As for my own philosophy of walking: I am working on a style of walking characterized by a Praeger-inspired openness to seeing new things, but one that is guided by prior knowledge. That’s the kind of walking that I want to perfect. In order to do so, I have started my 1000-mile walk in Chicago. Though there are obsessive elements to my personality, clocking up one thousand mile tally is not an end in itself. Rather, I am primarily concerned with concern itself: I simply intend to pay attention as I go, and I imagine completing a substantial mileage goal will help in cultivating the right frame of mind. That being said, one thousand miles translates into an informidable twenty miles or so a week.
I will walk the neighborhoods, I will walk the parks, I will walk the forest preserves. I will hop on the El and, like Praeger, get off and walk the distance to the next station, or the one after. It is not important to me that I botanize all the way, though I incline towards noticing trees wherever I go. For me, at least, an attentive Praegerian spirit means not listening to music as I amble, or fiddling with my phone, or getting too mentally distracted with the small perplexities that besiege my work life. There is in this exercise an element of faith, at least for me: a faith that we have not found ourselves placed too late in this world to expect marvels, even in metropolitan places. Though I suppose this is faith lacquered with a commitment to paying attention.
A number of colleagues have started this with me. There’s Stanley Cohn, a professor of biology at DePaul who reports, wittily and sagaciously, on his Praeger walks via his newly-created twitter account. Lauren Umek, a PhD student at Northwestern, takes her walks to restoration research sites around the city. Cassi Saari, a young naturalist in our region, is also clocking up a thousand miles around Chicago, as is Evan Edwards, a philosophy graduate student at DePaul, and Kim Fry, an instructor in Environmental Science and Studies. Laurel Ross, Urban Conservation Director at the Field Museum, has joined us. Further away, Mary Ellard and Richard Ivey are walking in Washington State with a camera in hand and with Praeger on their minds.
If you feel inspired to take the challenge, please let me know. I would love to get 1000 doing 1000. Those of us who use social media use the hashtag #1000UrbanMiles to keep track of one another’s progress. By the end of the year I will create a website where those who care to can post their Praeger-inspired observations
Thanks to Gavin Van Horn of the Center for Humans and Nature for comments on a previous version of this essay. Picture of Praeger from: http://www.botanicgardens.ie/herb/books/inltos.htm and picture of Heneghan walking c/o Vassia Pavlogianis.
Tapping into the Creative Potential of our Elders
by Jalees Rehman
The unprecedented increase in the mean life expectancy during the past centuries and a concomitant drop in the birth rate has resulted in a major demographic shift in most parts of the world. The proportion of fellow humans older than 65 years of age is higher than at any time before in our history. This trend of generalized population ageing will likely continue in developed as well as in developing countries. Population ageing has sadly also given rise to ageism, prejudice against the elderly. In 1950, more than 20% of citizens aged 65 years or older participate used to participate in the labor workforce of the developed world. The percentage now has dropped to below 10%. If the value of a human being is primarily based on their economic productivity – as is so commonly done in societies driven by neoliberal capitalist values – it is easy to see why prejudices against senior citizens are on the rise. They are viewed as non-productive members of society who do not contribute to the economic growth and instead represent an economic burden because they sap up valuable dollars required to treat chronic illnesses associated with old age.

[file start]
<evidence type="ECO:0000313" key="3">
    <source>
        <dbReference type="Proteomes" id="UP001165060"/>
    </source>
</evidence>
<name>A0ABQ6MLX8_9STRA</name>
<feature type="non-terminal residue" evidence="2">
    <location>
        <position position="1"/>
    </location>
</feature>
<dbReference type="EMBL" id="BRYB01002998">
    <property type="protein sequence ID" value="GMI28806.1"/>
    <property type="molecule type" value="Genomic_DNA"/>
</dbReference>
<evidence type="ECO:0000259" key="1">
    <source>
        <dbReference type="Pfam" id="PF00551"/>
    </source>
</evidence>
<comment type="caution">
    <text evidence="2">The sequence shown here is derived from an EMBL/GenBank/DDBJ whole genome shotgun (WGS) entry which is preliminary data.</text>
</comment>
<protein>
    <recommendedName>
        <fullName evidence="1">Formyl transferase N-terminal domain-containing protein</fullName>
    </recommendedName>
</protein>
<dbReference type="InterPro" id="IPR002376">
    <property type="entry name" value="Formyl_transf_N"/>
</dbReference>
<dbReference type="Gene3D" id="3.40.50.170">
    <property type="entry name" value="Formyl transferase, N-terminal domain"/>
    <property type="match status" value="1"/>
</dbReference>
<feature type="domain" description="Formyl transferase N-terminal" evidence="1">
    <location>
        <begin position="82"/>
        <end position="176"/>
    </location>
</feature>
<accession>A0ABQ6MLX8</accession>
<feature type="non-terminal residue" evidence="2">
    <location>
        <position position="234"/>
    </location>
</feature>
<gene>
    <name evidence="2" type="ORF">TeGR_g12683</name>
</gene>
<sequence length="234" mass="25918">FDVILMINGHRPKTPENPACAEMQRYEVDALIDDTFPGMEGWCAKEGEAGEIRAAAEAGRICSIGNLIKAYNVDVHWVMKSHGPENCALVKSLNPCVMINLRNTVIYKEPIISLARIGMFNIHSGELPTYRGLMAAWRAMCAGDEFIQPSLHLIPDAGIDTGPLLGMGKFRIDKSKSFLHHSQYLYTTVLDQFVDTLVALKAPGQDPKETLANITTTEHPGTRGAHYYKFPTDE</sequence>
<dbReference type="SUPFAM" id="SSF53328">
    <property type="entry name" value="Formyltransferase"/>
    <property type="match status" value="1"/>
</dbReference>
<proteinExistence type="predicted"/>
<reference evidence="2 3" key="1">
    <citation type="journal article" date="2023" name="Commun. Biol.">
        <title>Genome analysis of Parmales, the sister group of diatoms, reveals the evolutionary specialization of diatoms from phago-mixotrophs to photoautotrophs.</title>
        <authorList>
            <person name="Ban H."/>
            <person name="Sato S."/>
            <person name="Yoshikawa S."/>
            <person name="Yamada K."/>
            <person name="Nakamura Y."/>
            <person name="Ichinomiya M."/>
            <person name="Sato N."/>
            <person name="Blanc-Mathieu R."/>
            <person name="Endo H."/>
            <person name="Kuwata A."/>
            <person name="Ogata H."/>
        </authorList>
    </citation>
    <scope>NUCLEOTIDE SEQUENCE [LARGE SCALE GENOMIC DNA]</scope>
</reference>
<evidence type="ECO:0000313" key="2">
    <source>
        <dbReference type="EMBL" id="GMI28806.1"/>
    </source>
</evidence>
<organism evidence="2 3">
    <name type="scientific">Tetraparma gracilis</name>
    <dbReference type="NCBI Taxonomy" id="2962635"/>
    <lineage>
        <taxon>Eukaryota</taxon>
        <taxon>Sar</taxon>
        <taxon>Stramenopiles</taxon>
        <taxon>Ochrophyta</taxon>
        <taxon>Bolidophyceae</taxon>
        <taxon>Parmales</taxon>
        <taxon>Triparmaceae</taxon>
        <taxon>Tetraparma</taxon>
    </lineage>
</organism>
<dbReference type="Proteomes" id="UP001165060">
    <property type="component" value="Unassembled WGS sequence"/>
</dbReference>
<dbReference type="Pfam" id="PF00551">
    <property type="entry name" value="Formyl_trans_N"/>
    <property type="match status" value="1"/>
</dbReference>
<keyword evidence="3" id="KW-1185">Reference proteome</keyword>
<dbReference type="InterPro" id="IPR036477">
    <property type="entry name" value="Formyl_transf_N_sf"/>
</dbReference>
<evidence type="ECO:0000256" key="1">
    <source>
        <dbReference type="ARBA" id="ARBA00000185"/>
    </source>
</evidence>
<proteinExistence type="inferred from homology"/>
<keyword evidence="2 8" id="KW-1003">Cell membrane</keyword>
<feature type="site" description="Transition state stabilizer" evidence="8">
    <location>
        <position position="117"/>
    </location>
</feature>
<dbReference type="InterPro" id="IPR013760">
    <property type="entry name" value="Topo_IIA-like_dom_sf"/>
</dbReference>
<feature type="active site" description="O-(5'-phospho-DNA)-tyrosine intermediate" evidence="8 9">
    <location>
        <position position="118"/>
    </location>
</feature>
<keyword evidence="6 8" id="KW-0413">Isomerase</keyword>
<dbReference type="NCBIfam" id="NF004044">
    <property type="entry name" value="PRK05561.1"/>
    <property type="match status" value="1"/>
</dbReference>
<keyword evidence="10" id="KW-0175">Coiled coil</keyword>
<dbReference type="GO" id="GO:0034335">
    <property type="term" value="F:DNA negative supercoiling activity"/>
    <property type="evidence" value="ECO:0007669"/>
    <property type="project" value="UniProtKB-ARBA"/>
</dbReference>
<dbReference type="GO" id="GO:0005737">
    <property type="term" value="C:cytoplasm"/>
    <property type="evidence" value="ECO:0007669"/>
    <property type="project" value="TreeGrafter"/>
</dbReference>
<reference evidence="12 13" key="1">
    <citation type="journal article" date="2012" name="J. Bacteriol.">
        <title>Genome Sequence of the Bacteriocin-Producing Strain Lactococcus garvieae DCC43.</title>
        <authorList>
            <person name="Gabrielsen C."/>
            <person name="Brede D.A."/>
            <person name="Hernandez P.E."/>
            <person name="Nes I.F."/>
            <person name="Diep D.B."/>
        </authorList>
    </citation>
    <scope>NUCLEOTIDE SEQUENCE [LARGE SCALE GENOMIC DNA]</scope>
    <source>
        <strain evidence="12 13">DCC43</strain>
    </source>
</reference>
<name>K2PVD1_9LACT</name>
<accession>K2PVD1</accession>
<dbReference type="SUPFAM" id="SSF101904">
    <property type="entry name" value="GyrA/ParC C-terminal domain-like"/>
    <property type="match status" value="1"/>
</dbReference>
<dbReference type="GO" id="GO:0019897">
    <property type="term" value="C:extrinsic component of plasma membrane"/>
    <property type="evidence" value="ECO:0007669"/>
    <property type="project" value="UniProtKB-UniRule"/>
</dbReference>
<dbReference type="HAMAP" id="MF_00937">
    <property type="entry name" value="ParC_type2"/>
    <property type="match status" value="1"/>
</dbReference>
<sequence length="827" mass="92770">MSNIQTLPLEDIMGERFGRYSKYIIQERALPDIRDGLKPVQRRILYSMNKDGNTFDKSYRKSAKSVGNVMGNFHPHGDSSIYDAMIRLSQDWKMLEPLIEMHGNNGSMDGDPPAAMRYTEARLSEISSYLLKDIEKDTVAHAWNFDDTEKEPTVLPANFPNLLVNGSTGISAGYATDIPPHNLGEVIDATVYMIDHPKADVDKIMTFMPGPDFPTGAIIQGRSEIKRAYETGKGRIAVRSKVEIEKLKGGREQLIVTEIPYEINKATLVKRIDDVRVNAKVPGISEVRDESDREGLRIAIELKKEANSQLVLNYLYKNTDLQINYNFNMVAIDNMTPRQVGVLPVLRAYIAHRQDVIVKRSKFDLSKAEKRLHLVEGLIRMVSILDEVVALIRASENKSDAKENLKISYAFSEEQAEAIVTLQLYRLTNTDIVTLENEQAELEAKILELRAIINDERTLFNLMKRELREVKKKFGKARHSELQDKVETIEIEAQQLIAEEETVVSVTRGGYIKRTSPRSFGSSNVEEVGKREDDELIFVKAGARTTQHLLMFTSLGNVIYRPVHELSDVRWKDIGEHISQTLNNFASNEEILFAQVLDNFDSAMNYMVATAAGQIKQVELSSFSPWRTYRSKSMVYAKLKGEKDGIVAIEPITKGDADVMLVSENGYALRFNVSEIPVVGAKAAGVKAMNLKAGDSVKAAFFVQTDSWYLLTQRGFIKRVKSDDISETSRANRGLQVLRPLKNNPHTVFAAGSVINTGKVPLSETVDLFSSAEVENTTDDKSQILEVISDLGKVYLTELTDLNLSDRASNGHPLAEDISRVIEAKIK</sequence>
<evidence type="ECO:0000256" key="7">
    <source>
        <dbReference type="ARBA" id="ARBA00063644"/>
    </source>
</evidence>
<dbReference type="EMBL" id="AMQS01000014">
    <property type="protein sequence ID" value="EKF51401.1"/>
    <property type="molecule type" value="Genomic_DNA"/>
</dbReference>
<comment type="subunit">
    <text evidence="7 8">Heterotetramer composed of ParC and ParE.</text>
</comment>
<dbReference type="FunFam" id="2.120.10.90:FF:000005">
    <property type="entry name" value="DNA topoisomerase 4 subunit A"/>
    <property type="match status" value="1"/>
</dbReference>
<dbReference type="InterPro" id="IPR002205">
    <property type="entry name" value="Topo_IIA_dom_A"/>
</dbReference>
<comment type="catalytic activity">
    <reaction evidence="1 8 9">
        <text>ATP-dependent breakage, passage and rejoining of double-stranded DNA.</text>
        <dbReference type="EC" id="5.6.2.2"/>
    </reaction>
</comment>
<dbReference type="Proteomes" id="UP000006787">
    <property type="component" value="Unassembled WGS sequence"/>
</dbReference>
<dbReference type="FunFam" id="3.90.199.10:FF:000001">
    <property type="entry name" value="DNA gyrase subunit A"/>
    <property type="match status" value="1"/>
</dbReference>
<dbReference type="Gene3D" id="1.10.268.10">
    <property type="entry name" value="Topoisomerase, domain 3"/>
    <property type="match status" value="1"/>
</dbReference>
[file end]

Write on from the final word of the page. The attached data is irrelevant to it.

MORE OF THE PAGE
In "Agewise: Fighting the New Ageism in America", the scholar and cultural critic Margaret Morganroth Gullette ties the rise of ageism to unfettered capitalism:
There are larger social forces at work that might make everyone, male or female, white or nonwhite, wary of the future. Under American capitalism, with productivity so fetishized, retirement from paid work can move you into the ranks of the "unproductive" who are bleeding society. One vile interpretation of longevity (that more people living longer produces intolerable medical expense) makes the long-lived a national threat, and another (that very long-lived people lack adequate quality of life) is a direct attack on the progress narratives of those who expect to live to a good old age. Self-esteem in later life, the oxygen of selfhood, is likely to be asphyxiated by the spreading hostile rhetoric about the unnecessary and expendable costs of "aging America".
Instead of recognizing the value of the creative potential, wisdom and experiences that senior citizens can share with their respective communities, we are treating them as if they were merely a financial liability. The rise of neo-liberalism and the monetization of our lives are not unique to the United States and it is likely that such capitalist values are also fueling ageism in other parts of the world. Watching this growing disdain for senior citizens is especially painful for those of us who grew up inspired by our elders and who have respected their intellect and guidance they can offer.